'Politically close' Macron and Sánchez hope for diplomatic reset at Barcelona summit

French Presidence Emmanuel Macron, right, and Spain's Prime Minister Pedro Sanchez after a joint news conference at the EU-Med9 summit in Alicante, Spain, Dec. 9, 2022.
French Presidence Emmanuel Macron, right, and Spain's Prime Minister Pedro Sanchez after a joint news conference at the EU-Med9 summit in Alicante, Spain, Dec. 9, 2022. Copyright AP Photo/J.M Fernandez
By Graham Keeley
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Talks on energy and migration will dominate the summit on Thursday.


Franco-Spanish diplomatic summits were once dominated by discussions on how to defeat terrorism but talk of bullets and bombs will be substituted by more peaceful dialogue over energy and border connections when both sides meet on Thursday.

Supplies of renewable energy from Spain to the rest of Europe via France will be discussed when Spanish Prime Minister Pedro Sánchez welcomes French President Emmanuel Macron to Barcelona.

More than ten years ago, both countries worked together to defeat the Basque separatist organisation ETA, but now improving the border cooperation between Spain and France will be the key preoccupation.

In a diplomatic love-in, both countries will use the summit to demonstrate their close relationship with the signing of a Treaty of Friendship. France only has two other such friendship treaties, with Germany and Italy.

“We will want to show neighbourliness between Spain and France, two big European countries of great significance,” said a Spanish government source.

Macron and Sánchez 'politically close'

Ignacio Molina, an investigator in Spanish foreign policy at the Real Elcano Institute, a Madrid think-tank, said both France and Spain are enjoying a warm relationship, on a political and personal level. 

“Macron and Sánchez are not friends, but they have a good relationship and though Macron is more centrist than Sánchez, they are politically close,” 

“Relations have improved. Both countries have interests in common in terms of energy, migration, trade and how to deal with Africa. Both countries are also interested in a reform of the European Union,” he told Euronews.

“After Italy and Germany, Spain is the most important ally for France in the European Union.”

Politically, Spain is closer to France than Italy, which voted for a centre-right coalition government last September, Molina said, who added that Britain had left the EU after voting for Brexit.

Last year, the row over the proposed MidCat gas pipeline through the Pyrenees which France opposed for environmental reasons was an obstruction to Spanish efforts to sell more energy to Europe.

The compromise solution was the BarMar underwater pipeline, now renamed H2MED, to carry green hydrogen and other renewable gases from Barcelona to Marseille, which could be finished by 2030.

Strong commercial links underscore the importance of the alliance between both countries.

French exports to Spain are greater than those to China, while Spanish exports to France are greater than the sum of all its exports to North and South America.

For Spain, sealing closer ties with France will be important as Madrid prepares to take over the presidency of the European Union from July, said Hector Sánchez Margalef, an investigator from the Barcelona Centre for International Affairs.

Spain prepares for EU presidency

Madrid will push ahead with two priorities for its foreign policy: reducing European dependency on Russian energy and cutting inflationary pressure on food and energy. Spain, like Portugal, wants to sell more electricity to the rest of Europe.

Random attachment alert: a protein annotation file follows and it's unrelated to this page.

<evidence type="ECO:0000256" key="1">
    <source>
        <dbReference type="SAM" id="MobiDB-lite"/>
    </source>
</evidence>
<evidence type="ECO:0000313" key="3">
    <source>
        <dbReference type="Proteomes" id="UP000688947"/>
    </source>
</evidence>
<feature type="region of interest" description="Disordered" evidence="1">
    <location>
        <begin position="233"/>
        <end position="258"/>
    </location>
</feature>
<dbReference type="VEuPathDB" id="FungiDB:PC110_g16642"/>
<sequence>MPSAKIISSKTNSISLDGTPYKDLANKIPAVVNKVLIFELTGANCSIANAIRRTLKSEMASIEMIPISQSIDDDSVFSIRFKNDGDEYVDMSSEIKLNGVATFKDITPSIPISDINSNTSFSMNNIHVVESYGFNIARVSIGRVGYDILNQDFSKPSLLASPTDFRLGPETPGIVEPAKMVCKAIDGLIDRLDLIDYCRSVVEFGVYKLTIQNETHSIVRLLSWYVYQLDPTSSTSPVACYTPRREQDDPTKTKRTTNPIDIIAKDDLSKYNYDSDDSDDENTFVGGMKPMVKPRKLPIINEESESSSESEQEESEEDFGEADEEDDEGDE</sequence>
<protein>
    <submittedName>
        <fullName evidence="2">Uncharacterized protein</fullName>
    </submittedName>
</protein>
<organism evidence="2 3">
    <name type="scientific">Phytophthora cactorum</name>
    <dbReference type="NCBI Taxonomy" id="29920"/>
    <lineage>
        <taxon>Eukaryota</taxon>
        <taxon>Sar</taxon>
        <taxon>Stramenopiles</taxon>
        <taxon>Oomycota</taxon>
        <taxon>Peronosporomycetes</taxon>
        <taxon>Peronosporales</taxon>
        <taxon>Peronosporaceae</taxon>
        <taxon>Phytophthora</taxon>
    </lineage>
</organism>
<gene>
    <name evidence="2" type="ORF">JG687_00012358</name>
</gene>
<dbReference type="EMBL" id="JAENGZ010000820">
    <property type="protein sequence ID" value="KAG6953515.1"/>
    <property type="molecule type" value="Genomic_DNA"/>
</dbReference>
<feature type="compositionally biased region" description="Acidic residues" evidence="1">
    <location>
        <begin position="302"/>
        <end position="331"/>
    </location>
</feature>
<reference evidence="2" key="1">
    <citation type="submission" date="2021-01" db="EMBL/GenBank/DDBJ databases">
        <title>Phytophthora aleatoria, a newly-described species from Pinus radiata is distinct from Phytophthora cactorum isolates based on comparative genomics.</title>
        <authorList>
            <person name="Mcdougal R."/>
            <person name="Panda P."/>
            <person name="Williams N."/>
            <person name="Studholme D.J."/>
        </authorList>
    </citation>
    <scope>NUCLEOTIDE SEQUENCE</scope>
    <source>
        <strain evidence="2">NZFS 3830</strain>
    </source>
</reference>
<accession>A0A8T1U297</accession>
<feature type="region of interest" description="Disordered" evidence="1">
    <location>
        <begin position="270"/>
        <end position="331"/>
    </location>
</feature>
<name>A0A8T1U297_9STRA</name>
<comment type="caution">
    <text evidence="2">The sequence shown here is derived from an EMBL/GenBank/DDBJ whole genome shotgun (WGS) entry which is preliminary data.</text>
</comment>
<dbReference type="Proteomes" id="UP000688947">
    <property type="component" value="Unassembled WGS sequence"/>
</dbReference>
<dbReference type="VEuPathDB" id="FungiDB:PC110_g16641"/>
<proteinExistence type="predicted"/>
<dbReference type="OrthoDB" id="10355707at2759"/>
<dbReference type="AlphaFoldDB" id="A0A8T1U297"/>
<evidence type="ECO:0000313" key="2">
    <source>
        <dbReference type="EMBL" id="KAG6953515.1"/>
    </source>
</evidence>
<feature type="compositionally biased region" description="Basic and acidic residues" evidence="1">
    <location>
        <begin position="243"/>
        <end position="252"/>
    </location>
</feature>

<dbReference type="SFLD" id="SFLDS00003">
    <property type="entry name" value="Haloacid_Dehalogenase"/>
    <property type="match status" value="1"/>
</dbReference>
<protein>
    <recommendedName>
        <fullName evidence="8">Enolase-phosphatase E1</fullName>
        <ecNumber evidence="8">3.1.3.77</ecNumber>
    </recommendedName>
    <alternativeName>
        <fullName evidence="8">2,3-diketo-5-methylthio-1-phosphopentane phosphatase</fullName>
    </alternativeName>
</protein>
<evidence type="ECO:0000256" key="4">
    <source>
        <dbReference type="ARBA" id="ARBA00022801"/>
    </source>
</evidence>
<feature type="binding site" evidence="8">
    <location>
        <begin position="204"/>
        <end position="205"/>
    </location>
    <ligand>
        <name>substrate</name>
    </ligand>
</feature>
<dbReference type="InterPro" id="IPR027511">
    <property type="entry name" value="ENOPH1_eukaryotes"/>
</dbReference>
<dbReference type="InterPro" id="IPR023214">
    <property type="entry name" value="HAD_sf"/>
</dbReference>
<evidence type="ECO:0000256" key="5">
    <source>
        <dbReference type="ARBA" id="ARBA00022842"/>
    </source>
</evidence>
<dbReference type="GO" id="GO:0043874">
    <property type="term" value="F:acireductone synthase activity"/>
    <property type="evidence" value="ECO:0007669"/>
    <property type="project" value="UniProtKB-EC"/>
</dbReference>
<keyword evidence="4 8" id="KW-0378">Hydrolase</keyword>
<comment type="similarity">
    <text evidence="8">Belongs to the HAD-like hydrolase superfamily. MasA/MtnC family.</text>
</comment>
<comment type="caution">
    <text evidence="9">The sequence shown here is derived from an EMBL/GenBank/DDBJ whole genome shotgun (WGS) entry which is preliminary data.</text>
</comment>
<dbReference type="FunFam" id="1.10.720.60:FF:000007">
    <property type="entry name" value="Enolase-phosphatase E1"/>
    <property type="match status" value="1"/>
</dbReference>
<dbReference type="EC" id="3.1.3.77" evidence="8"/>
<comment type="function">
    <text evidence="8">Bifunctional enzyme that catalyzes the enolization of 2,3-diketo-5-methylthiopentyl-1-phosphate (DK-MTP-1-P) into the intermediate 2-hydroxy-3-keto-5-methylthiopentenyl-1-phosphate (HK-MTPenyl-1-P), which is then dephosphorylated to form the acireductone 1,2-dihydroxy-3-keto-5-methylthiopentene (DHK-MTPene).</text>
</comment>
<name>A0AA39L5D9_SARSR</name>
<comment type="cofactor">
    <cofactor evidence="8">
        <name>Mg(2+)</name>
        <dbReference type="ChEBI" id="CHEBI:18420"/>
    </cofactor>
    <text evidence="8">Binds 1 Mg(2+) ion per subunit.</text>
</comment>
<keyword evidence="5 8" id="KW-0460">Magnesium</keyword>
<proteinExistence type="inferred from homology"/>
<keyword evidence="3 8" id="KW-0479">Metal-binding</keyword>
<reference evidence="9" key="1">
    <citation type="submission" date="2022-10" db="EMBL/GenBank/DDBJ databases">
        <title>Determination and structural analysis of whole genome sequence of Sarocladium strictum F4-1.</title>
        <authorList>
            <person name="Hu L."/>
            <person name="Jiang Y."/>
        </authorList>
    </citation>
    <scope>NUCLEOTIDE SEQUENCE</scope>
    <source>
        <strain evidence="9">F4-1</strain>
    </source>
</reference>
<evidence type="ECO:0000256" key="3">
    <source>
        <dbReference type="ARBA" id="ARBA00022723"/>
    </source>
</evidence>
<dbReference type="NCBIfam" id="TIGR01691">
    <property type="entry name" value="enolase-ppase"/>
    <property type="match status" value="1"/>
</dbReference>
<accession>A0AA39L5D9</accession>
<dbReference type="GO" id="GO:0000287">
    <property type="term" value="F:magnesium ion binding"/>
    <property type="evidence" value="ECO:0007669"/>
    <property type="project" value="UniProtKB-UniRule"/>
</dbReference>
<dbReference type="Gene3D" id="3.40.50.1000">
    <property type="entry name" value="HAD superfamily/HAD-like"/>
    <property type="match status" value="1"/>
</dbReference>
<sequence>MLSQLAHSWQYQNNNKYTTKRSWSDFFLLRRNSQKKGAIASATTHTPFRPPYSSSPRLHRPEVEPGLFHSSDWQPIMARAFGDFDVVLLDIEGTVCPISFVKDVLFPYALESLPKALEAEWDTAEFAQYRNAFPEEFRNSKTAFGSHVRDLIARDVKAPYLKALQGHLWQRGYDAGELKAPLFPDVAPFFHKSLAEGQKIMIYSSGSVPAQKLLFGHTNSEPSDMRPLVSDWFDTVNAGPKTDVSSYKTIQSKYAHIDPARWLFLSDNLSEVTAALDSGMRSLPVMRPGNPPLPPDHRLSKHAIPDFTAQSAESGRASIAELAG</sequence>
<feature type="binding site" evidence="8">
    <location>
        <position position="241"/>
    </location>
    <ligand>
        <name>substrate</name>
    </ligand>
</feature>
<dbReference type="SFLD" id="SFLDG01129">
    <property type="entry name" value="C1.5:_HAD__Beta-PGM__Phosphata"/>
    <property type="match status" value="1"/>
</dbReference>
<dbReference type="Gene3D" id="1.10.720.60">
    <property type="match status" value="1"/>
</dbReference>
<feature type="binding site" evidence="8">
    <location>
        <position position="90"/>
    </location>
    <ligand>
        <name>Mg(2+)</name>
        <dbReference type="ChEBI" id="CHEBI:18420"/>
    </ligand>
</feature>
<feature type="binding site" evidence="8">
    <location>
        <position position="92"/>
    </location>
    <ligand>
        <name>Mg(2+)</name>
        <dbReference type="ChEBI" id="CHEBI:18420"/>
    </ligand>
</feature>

A closer relationship with France, will help Spain push through these goals.

“For Spain it is about to start its presidency of the European Union. To ensure that this is successful, closer ties with France will help,” Sánchez Margalef told Euronews.


“Obviously, the reason that this summit is happening in Barcelona has to do with energy and the recent deal to build a pipeline between Barcelona and Marseille.”

Since coming to power in 2019, Sánchez has tried to have a more ambitious international policy than previous Spanish leaders. A closer relationship with France will help Madrid to establish Spain as among the club of Europe’s most important states, said Sánchez Margalef.

Foreign policy success for Spain’s minority left-wing coalition government could bring benefits on the domestic front as voters gear up for local and regional elections in May and general elections later this year.

The choice of Barcelona for the summit was no accident.

“Barcelona is close to France and it is where the gas pipeline to France will begin so it was chosen on purpose,” said a Spanish government source.


The province of Barcelone also has the largest number of French expats in Spain.

Sanchez, who has adopted a moderate attitude towards Catalonia to try to cool separatist ambitions to split from Spain, has invited the Catalan regional president Pere Aragonès to the summit.

The Spanish prime minister insists warmer relations between Madrid and Barcelona have meant that, according to Sánchez, the ‘procès’ – the Catalan independence drive – is finally over ten years after it started in 2012.

A survey earlier this month from the Autonomous University of Barcelona found only 4.2% of those questioned believed Catalonia would achieve independence from Spain, the lowest figure since surveys were carried out.

Sánchez has taken political risks by pardoning nine Catalan separatist leaders who were jailed over a failed independence referendum in 2017.


But some supporters of independence disagree and have planned demonstrations to show the flame of rebellion is still alive.

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